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Jason Stratton has made this trattoria inexorably his own with memorable pastas and Piedmont-influenced fare. Plus its recent expansion makes it (slightly) easier to get a table. Make sure to stop by the adjoining Artusi bar for a cocktail before you say, 'Ciao.'

33. Spur Gastropub

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113 Blanchard St
Seattle, WA 98121
(206) 728-6706
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This Belltown destination has major cocktail credibility, but chef/owners Brian McCracken and Dana Tough make sure their crew produces food with a modernist flair that feels memorable, not gimmicky.

34. Terra Plata

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1501 Melrose Ave
Seattle, WA 98122
(206) 325-1501
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One of the anchors of the Melrose Triangle, Terra Plata is about a commitment to local producers. In chef/owner Tamara Murphy's words: "We’re not Spanish. We’re not Italian. It’s about what’s fresh and what we feel like cooking that day. The menu will always be changing, always evolving". Don't miss the rooftop garden, where Murphy is often found grilling during the warmer months.
[Photo Credit]

35. Tsukushinbo

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515 S Main St
Seattle, WA 98104
(206) 467-4004
A tiny, unmarked hole in the wall, Tsukushinbo is the go-to for authentic Japanese food in the International District. There's a sushi bar and a handful of tables that fill-up within moments of the doors swinging open. If you don't have a reservation, your wait might be a long one (and there's no waiting room). Needing your GPS to find the place is part of its charm, because you won't want people knowing where it is.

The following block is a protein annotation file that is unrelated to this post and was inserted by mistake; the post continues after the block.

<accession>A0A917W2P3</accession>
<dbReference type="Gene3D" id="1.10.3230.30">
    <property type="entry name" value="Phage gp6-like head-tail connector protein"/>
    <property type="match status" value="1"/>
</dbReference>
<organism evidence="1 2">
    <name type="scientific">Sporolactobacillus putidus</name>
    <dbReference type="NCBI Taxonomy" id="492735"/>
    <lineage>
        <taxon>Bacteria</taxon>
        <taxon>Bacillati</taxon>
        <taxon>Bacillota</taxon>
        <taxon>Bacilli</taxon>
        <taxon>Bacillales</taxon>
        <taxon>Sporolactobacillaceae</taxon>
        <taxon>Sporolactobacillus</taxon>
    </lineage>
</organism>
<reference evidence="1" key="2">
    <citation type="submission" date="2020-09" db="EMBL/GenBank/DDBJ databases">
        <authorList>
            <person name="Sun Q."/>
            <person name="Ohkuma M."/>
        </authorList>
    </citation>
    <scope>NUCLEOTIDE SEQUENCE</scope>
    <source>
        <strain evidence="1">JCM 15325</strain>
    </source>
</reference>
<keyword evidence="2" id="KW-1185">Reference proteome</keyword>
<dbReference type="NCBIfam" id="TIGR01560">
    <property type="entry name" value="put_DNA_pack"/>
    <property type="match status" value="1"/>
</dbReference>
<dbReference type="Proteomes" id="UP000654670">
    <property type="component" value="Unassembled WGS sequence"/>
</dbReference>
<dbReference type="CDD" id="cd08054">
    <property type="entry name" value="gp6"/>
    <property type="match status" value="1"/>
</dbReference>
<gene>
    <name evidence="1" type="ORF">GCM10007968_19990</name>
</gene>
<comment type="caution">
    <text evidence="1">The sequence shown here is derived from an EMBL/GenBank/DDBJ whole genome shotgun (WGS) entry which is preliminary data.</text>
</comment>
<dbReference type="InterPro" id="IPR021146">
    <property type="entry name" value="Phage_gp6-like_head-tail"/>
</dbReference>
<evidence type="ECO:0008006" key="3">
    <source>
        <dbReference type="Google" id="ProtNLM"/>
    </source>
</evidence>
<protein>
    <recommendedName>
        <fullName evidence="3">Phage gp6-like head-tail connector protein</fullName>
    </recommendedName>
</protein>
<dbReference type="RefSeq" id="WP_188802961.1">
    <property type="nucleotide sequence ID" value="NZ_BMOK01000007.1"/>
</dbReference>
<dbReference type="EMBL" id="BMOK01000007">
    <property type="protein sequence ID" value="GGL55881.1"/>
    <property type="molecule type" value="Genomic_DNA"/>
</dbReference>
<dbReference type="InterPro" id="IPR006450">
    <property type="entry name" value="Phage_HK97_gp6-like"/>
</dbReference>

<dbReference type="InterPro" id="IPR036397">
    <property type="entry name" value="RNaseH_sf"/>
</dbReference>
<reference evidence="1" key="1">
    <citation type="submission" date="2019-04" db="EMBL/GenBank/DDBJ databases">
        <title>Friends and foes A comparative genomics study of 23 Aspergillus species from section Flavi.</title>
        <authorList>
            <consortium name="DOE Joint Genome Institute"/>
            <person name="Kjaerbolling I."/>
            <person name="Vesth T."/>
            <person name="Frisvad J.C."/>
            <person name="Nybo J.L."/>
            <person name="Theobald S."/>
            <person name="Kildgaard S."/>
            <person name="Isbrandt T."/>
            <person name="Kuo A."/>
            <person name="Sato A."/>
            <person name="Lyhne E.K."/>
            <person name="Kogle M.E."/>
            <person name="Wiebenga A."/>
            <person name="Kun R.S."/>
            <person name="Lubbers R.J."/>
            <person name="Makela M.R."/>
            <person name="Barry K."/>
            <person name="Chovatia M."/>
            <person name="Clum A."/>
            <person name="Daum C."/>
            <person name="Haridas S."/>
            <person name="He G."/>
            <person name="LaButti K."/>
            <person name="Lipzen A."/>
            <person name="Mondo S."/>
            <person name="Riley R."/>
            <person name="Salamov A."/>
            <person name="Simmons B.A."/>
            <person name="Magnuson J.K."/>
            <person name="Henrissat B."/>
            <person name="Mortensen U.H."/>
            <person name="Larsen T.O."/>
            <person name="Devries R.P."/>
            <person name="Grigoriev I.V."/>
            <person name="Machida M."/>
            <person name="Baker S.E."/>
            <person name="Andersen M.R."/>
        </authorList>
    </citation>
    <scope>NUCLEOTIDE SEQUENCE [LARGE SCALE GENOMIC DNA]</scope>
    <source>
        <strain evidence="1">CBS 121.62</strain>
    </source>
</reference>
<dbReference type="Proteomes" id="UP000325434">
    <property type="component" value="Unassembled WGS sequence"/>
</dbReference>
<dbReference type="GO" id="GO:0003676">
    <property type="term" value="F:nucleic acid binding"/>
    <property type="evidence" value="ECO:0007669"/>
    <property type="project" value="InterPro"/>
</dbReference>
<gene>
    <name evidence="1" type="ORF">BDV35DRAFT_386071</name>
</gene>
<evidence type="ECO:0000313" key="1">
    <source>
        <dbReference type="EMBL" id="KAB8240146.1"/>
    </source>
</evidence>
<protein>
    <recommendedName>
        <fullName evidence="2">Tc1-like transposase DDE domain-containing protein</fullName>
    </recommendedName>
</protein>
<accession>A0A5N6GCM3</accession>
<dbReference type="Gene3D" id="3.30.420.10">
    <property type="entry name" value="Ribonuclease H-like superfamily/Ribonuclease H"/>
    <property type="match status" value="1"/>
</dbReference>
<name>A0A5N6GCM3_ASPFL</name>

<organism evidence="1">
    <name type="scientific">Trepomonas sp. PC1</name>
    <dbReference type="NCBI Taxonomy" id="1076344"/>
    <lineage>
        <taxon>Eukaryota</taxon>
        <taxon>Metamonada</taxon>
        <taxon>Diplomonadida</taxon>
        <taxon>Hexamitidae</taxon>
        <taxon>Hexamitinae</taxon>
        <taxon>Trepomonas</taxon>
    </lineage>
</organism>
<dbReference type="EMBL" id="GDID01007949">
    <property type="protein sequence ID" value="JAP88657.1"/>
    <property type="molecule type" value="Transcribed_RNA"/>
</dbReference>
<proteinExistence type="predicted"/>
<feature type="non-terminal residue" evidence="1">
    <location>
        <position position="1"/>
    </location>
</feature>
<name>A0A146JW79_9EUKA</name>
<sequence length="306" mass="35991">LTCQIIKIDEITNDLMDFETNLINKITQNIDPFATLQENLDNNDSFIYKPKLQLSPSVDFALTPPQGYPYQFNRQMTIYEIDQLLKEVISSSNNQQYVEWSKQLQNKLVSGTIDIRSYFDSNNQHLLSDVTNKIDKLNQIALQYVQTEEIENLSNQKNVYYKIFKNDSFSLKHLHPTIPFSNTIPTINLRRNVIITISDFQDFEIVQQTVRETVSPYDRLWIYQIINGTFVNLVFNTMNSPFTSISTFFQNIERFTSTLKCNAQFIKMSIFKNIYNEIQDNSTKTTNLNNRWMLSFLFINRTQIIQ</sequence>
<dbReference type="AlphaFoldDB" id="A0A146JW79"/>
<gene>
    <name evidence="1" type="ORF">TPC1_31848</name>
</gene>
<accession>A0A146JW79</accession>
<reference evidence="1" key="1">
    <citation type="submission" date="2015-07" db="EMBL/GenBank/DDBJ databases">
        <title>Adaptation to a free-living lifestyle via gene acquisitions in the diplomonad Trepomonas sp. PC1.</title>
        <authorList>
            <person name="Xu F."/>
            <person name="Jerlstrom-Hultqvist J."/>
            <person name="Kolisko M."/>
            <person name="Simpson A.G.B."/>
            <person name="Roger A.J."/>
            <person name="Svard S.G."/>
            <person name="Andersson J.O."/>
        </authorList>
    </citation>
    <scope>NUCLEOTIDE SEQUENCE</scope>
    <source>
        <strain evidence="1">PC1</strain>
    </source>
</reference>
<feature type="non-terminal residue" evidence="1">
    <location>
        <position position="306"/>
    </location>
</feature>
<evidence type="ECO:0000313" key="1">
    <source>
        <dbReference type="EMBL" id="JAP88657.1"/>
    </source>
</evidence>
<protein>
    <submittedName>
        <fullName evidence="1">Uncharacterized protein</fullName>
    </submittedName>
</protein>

36. The Walrus and the Carpenter

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4743 Ballard Ave NW
Seattle, WA 98107
(206) 395-9227
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Yes, the oysters are delicious (just ask Frank Bruni). But Renee Erickson's oyster bar also offers seemingly simple small plates of seafood and beautiful in-season fare that keep the tucked-away dining room reliably packed. Show up the minute doors open or settle in for waits of an hour or more.

37. Westward

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2501 N Northlake Way
Seattle, WA 98103